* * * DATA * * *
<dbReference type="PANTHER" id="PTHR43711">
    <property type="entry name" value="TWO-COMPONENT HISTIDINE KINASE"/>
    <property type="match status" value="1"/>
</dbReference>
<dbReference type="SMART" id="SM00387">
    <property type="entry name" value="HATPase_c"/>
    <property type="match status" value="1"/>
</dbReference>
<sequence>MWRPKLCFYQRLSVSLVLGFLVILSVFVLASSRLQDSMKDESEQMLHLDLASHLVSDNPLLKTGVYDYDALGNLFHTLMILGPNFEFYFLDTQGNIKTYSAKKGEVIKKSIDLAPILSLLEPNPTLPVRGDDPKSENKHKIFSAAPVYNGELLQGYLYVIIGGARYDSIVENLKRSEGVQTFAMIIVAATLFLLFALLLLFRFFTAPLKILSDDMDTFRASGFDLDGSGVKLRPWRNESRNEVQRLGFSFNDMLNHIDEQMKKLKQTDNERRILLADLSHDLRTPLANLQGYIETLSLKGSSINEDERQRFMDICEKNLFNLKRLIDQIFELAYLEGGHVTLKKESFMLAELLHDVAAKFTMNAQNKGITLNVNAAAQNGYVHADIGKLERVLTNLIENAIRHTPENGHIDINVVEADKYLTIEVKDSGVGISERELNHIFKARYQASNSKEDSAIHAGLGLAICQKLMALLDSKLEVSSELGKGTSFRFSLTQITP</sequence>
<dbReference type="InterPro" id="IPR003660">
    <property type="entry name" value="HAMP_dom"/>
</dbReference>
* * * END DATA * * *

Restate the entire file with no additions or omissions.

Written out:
<dbReference type="PANTHER" id="PTHR43711">
    <property type="entry name" value="TWO-COMPONENT HISTIDINE KINASE"/>
    <property type="match status" value="1"/>
</dbReference>
<dbReference type="SMART" id="SM00387">
    <property type="entry name" value="HATPase_c"/>
    <property type="match status" value="1"/>
</dbReference>
<sequence>MWRPKLCFYQRLSVSLVLGFLVILSVFVLASSRLQDSMKDESEQMLHLDLASHLVSDNPLLKTGVYDYDALGNLFHTLMILGPNFEFYFLDTQGNIKTYSAKKGEVIKKSIDLAPILSLLEPNPTLPVRGDDPKSENKHKIFSAAPVYNGELLQGYLYVIIGGARYDSIVENLKRSEGVQTFAMIIVAATLFLLFALLLLFRFFTAPLKILSDDMDTFRASGFDLDGSGVKLRPWRNESRNEVQRLGFSFNDMLNHIDEQMKKLKQTDNERRILLADLSHDLRTPLANLQGYIETLSLKGSSINEDERQRFMDICEKNLFNLKRLIDQIFELAYLEGGHVTLKKESFMLAELLHDVAAKFTMNAQNKGITLNVNAAAQNGYVHADIGKLERVLTNLIENAIRHTPENGHIDINVVEADKYLTIEVKDSGVGISERELNHIFKARYQASNSKEDSAIHAGLGLAICQKLMALLDSKLEVSSELGKGTSFRFSLTQITP</sequence>
<dbReference type="InterPro" id="IPR003660">
    <property type="entry name" value="HAMP_dom"/>
</dbReference>